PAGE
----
Mailwoman, or: Policewoman

My response to d’Verse’s prompt for Haibun Monday:

‘Walk with me down Memory Lane’

I have poor long-term memory, but an amusing recollection came to me as I was perusing my limited memory banks for this exercise.

Between the ages of 1½- and 3-years-old, I lived in Columbus, OH, while my father was a visiting professor at Ohio State University. That was our first home in the USA after we’d left Israel. I hardly remember anything at all from that time, but, strangely, I do recall opening the door to our apartment to receive a letter or package from a mailwoman (I’m pretty sure it was a woman, but I could be wrong about that).

I knew that she was either a mailwoman or a policewoman because she was wearing a blue uniform, but I wanted to be sure so I asked her. She smiled and said, “What do you think?” which made my little self feel silly, as I scanned her and ascertained that she was delivering mail to our home. “A mailwoman,” I responded, feeling rather foolish. It is that feeling of childish foolishness that remains stuck in my mind.

that blue uniform...
woman delivering mail...
not from the police

The haibun above is my response to the d’Verse Haibun Monday prompt.

We were instructed to do a memory exercise BEFORE writing our haibuns:

Get a few pieces of blank paper, have pen in hand, close your eyes for a minute and go back as far as you can in time… to your first memories not triggered by a photograph or by family lore. Maybe it’s what your very first house looked like. Maybe you suddenly remember your dad teaching you to ride your first bike. Or what your yard looked like – or the inside of your very best childhood friend’s house. Now for your haibun, pick one memory you’ve written down and relay it to us.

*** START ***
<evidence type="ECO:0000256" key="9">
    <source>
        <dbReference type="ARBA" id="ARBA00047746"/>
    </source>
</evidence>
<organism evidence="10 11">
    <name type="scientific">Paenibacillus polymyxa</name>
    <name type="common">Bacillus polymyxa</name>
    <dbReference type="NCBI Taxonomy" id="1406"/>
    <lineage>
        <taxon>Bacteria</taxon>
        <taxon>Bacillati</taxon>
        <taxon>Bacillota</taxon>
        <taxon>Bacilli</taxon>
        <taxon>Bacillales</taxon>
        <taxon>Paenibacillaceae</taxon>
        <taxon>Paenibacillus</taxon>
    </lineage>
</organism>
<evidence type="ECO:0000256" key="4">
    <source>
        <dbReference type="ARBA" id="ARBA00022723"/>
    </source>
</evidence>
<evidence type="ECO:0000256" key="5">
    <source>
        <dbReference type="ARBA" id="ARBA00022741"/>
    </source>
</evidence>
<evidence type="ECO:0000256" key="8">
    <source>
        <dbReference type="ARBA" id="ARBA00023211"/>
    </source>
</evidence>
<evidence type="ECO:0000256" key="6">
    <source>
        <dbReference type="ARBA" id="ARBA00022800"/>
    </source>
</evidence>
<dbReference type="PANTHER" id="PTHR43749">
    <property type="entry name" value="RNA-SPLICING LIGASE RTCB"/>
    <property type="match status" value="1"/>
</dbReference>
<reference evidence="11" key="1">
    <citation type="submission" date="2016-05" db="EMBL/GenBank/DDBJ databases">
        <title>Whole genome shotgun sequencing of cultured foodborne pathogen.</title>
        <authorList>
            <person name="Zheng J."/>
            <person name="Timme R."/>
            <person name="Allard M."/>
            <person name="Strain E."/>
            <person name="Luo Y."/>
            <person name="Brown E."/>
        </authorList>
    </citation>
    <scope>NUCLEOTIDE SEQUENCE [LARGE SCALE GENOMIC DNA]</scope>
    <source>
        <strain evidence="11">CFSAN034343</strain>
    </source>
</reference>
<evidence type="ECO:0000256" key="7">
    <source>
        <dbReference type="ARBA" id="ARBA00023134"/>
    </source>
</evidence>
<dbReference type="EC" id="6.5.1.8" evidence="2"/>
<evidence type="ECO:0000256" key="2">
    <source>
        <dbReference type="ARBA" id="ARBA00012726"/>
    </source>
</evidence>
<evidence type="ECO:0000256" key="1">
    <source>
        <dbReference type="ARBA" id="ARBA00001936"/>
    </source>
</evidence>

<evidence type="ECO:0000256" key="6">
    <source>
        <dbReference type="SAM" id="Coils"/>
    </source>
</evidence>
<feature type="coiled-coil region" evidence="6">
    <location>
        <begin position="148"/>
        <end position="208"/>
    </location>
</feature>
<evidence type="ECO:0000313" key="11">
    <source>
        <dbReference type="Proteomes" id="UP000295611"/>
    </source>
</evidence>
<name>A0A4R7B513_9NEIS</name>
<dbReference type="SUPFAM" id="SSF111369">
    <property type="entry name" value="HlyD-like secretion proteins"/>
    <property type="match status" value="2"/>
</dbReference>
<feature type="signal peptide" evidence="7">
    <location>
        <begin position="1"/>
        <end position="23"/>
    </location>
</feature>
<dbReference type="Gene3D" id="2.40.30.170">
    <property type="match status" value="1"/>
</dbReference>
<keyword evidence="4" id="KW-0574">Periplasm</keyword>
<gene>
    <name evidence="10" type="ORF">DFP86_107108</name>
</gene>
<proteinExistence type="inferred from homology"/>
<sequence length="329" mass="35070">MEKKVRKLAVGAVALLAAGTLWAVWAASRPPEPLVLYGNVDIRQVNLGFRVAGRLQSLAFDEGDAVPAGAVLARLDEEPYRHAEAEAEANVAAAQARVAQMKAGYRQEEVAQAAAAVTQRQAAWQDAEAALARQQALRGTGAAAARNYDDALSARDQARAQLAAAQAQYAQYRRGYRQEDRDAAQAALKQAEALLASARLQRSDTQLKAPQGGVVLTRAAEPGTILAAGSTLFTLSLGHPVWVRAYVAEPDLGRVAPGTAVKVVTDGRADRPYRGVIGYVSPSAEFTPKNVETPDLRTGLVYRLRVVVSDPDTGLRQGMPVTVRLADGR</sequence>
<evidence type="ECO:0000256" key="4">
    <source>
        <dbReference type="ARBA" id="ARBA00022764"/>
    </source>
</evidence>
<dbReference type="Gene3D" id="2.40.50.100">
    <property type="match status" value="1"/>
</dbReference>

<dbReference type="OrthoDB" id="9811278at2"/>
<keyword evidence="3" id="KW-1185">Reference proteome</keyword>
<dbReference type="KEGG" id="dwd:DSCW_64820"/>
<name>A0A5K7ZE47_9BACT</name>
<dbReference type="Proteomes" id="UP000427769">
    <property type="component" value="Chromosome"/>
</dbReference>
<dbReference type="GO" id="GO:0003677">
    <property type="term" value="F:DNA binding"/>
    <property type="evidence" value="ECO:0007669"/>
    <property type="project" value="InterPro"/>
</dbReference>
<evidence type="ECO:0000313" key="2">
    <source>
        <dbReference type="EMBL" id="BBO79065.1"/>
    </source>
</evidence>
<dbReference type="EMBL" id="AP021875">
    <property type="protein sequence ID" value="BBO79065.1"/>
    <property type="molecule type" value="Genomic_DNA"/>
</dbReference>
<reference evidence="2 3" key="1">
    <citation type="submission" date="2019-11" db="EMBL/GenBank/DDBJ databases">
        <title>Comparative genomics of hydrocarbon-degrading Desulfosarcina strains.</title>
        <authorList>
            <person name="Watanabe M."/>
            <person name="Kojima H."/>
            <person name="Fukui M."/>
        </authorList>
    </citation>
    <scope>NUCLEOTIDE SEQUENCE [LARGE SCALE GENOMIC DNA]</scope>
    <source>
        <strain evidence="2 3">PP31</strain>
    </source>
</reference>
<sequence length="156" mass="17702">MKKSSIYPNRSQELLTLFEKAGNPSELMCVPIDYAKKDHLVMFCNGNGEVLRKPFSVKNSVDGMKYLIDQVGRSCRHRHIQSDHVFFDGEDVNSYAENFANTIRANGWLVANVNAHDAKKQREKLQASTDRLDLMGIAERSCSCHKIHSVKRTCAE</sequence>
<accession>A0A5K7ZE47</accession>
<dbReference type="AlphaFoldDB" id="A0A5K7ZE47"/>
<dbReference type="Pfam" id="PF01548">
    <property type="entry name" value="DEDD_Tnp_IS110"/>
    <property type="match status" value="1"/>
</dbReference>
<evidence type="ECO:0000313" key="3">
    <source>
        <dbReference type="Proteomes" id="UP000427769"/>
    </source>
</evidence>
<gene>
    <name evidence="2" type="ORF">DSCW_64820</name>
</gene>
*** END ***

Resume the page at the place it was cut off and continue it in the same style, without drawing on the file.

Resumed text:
Eagle, or: Hoopoe

A haibun

My response to d’Verse’s prompt for Haibun Monday: ‘Eagle’

As an adult, I left the United States of America. but the United States of America never left me. I have a graduate degree in US public policy; and I lived and worked in Washington, DC for three years. To this day, I continue to follow current events in the United States of America closely from my faraway home in Jerusalem, Israel.

Only a fragment of my soul remains in the United States of America, but I can navigate its society more readily than any other. I remain intimately familiar with the history, culture, and symbols of the United States of America in a way that transcends my mind. I know the names of the faces that appear on US currency. I know the meaning behind the stars and stripes of the flag. I know the dates of the American national holidays. I know the national anthem. I know the national motto. I know the national tree and the national mammal… and, of course, I know the national bird and the national seal that it graces.

America, for all its many challenges, remains the world’s superpower; and the [bald] eagle, its national bird, is considered to be the leader of the avian world, symbolizing strength, courage, immortality, and far-sightedness. This mighty bird of prey also enjoys connections with the Greek god Zeus and the Roman god Jupiter; and it flies higher than any other bird – alone – never in a flock.

Accipitridae -
More than 200 species.
Upupidae? One.

The haibun above is my response to the d’Verse Haibun Monday prompt.

Poets were directed to write haibuns that reference the Eagle, in whatever context they conceive. For those new to haibun, the form consists of one to a few paragraphs of prose (usually written in the present tense), which evoke an experience and are often non-fictional and/or autobiographical. They may be preceded or followed by one or more haiku—nature-based, using a seasonal image— that complement without directly repeating what the prose stated.

I did not strictly follow the prompt because I did not include a seasonal image. My mind meandered elsewhere.